• In embodiments where the ATA 104 performs some or all of the functions of the call vetting server 202, the ATA 104 may comprise means to download or query white lists, black lists, call treatments, and other information stored in the VoIP provider system 132. Based on this information, the ATA 104 may determine how the incoming call may be handled. The ATA may further comprise means for tone generation such that all or a portion of a special information tone or fax/modem tone may be played to spoof automatic dialers into removing the user's phone number from their call lists. The ATA 104 may also comprise means to take other actions selectively based on user preferences stored locally or centrally at the VoIP provider system 132.
  • The above-described modules can be comprises of instructions that are stored on storage media. The storage media may comprise computer readable media or machine readable media including, but not limited to a hard drive, CD, DVD, RAM, ROM, or any other storage media. The instructions can be retrieved and executed by a processor. Some examples of instructions include software, program code, and firmware. Some examples of storage media comprise memory devices and integrated circuits. The instructions are operational when executed by the processor 202 to direct the processor to operate in accordance with embodiments of the present invention. Those skilled in the art are familiar with instructions, processor(s), and storage media.
  • The present invention is described above with reference to exemplary embodiments. It will be apparent to those skilled in the art that various modifications may be made and other embodiments can be used without departing from the broader scope of the present invention. For example, embodiments of the present invention may be applied to any system (e.g., non speech enhancement system) as long as a noise power spectrum estimate is available. Therefore, these and other variations upon the exemplary embodiments are intended to be covered by the present invention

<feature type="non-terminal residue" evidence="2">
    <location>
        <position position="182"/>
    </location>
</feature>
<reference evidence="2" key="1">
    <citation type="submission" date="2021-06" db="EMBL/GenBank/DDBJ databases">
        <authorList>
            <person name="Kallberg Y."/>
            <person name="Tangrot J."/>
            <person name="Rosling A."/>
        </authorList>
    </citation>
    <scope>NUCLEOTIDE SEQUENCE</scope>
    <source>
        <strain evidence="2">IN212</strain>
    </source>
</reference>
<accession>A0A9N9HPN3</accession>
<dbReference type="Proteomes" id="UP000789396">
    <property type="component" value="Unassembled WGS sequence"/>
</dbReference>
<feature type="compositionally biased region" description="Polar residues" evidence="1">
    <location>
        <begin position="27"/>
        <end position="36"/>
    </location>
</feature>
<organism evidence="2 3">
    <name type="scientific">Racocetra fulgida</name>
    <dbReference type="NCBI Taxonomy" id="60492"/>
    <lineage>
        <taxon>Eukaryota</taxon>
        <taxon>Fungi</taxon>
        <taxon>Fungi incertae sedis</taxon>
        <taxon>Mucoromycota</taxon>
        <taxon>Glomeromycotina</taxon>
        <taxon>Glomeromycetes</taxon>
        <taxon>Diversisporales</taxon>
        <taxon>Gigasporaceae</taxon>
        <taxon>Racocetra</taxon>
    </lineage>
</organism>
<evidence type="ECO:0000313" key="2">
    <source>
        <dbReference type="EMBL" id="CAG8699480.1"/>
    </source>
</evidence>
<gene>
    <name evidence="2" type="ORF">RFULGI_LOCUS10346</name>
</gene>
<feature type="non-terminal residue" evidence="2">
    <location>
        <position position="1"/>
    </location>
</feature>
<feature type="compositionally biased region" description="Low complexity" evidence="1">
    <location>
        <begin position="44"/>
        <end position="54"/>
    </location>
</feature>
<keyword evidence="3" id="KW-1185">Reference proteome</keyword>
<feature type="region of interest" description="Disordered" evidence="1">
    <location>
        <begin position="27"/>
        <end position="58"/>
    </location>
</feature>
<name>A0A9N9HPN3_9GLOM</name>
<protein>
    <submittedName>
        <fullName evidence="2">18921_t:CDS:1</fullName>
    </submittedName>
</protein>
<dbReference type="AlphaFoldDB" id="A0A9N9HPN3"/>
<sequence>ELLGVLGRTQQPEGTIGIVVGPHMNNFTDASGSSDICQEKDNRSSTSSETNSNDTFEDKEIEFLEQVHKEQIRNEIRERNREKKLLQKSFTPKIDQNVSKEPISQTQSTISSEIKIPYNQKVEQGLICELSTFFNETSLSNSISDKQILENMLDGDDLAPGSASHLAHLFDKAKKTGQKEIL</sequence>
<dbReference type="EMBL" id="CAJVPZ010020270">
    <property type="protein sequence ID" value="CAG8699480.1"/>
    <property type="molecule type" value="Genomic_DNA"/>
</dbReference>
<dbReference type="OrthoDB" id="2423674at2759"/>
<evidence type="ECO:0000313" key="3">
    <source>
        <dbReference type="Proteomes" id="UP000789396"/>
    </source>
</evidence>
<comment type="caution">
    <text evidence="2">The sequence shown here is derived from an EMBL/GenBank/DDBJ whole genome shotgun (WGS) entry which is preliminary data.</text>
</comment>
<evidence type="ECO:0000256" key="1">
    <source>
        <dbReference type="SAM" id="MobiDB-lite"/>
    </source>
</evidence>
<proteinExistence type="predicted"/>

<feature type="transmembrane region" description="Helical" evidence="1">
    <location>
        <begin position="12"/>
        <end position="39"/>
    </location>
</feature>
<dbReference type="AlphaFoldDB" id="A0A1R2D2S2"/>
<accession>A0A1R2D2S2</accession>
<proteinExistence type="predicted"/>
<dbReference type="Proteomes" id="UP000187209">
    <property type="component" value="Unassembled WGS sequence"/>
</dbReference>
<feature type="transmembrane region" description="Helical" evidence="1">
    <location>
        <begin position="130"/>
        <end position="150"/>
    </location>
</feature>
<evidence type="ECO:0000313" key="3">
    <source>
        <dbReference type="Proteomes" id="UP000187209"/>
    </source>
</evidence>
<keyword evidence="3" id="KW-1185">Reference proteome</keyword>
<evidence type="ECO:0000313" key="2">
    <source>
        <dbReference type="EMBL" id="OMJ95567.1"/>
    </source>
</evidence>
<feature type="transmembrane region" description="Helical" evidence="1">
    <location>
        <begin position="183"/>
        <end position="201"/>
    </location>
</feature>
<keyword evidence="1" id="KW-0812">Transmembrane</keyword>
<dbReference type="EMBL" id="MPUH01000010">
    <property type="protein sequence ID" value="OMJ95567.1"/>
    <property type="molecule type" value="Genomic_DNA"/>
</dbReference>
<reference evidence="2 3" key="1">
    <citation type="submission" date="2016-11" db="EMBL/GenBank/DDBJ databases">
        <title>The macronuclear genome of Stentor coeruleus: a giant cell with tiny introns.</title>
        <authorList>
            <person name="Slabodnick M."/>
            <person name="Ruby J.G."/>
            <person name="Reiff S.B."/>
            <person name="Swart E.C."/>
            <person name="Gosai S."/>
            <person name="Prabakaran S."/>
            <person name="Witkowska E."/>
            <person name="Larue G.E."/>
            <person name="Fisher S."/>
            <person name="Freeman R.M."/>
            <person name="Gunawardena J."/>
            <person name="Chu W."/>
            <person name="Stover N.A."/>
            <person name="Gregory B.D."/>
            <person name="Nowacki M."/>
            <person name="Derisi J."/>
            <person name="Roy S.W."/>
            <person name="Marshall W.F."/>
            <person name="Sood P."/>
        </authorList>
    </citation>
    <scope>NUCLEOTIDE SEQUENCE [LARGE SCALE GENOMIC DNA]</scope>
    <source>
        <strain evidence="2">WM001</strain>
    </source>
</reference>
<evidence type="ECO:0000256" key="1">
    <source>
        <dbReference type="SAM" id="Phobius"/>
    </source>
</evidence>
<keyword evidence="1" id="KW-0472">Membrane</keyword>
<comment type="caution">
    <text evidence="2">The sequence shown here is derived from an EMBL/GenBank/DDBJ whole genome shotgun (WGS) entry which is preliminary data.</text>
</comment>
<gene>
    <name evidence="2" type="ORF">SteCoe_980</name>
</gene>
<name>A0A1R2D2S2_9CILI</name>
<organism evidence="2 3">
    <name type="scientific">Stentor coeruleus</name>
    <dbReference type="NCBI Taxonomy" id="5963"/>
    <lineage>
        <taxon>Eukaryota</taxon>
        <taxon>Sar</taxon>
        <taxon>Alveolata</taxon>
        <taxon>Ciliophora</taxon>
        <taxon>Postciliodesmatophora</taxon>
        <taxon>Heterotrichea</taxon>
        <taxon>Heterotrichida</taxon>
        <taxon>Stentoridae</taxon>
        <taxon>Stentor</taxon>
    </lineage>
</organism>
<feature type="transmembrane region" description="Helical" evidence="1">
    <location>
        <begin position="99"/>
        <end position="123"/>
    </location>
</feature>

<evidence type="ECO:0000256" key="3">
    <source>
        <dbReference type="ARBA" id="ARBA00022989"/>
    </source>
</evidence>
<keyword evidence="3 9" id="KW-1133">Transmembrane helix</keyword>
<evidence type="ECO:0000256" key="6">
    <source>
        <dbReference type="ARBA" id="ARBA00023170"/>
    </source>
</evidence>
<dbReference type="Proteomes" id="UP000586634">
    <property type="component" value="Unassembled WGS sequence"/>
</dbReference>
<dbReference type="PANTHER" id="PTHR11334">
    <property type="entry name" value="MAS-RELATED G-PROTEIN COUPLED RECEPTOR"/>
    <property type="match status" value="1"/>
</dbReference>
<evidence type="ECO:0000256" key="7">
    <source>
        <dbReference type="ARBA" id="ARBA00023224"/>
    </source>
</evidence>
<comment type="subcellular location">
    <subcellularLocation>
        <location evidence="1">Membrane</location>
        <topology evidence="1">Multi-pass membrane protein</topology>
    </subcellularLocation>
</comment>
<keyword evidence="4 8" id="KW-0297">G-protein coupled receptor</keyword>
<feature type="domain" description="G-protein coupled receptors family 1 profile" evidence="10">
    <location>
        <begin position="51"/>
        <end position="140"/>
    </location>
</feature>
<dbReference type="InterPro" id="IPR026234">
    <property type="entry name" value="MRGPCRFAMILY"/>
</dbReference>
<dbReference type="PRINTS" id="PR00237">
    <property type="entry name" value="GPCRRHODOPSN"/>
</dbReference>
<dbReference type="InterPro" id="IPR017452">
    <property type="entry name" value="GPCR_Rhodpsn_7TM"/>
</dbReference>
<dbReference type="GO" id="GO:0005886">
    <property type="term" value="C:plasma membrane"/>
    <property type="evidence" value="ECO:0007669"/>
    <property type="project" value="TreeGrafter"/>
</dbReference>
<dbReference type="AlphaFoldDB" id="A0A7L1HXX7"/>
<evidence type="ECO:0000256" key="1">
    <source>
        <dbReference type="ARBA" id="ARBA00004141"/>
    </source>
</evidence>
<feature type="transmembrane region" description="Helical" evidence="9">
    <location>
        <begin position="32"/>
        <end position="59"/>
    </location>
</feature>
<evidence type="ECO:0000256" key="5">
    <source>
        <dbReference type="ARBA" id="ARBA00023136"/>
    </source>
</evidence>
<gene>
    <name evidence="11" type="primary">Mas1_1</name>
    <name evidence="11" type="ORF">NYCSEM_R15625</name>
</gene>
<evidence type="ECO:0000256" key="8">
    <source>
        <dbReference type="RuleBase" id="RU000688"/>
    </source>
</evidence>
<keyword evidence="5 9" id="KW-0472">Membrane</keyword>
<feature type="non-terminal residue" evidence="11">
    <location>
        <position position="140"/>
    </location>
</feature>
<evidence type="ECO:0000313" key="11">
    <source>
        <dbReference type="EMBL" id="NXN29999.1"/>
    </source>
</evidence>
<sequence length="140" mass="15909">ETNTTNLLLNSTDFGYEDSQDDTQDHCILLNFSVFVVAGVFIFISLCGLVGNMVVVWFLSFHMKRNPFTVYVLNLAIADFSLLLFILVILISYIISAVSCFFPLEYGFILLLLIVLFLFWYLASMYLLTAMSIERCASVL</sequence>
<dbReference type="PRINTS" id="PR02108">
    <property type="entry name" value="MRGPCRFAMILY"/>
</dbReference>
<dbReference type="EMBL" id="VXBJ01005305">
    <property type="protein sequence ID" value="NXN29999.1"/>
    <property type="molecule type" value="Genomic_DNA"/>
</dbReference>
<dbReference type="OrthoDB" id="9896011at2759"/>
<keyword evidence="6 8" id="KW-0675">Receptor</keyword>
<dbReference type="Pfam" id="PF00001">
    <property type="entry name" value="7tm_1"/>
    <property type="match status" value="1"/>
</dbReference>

Claims (22)

  1. 1. A method for providing privacy in a VoIP system, comprising:
    receiving an incoming call;
    identifying a category associated with the incoming call;
    accessing a call treatment database to determine at least one call treatment associated with the category; and
    applying the at least one call treatment to the incoming call.
  2. 2. The method of claim 1 wherein identifying the category comprises determining a caller identifier associated with the incoming call.
  3. 3. The method of claim 1 wherein identifying the category comprises determining that the incoming call has a blocked caller identifier.
  4. 4. The method of claim 1 further comprising providing a graphical user interface to a user, the graphical user interface configured to allow the user to access at least a call log.
  5. 5. The method of claim 4 further comprising receiving a command to recategorize a caller identify via the graphical user interface.
  6. 6. The method of claim 4 further comprising receiving user preferences for call treatments via the graphical user interface.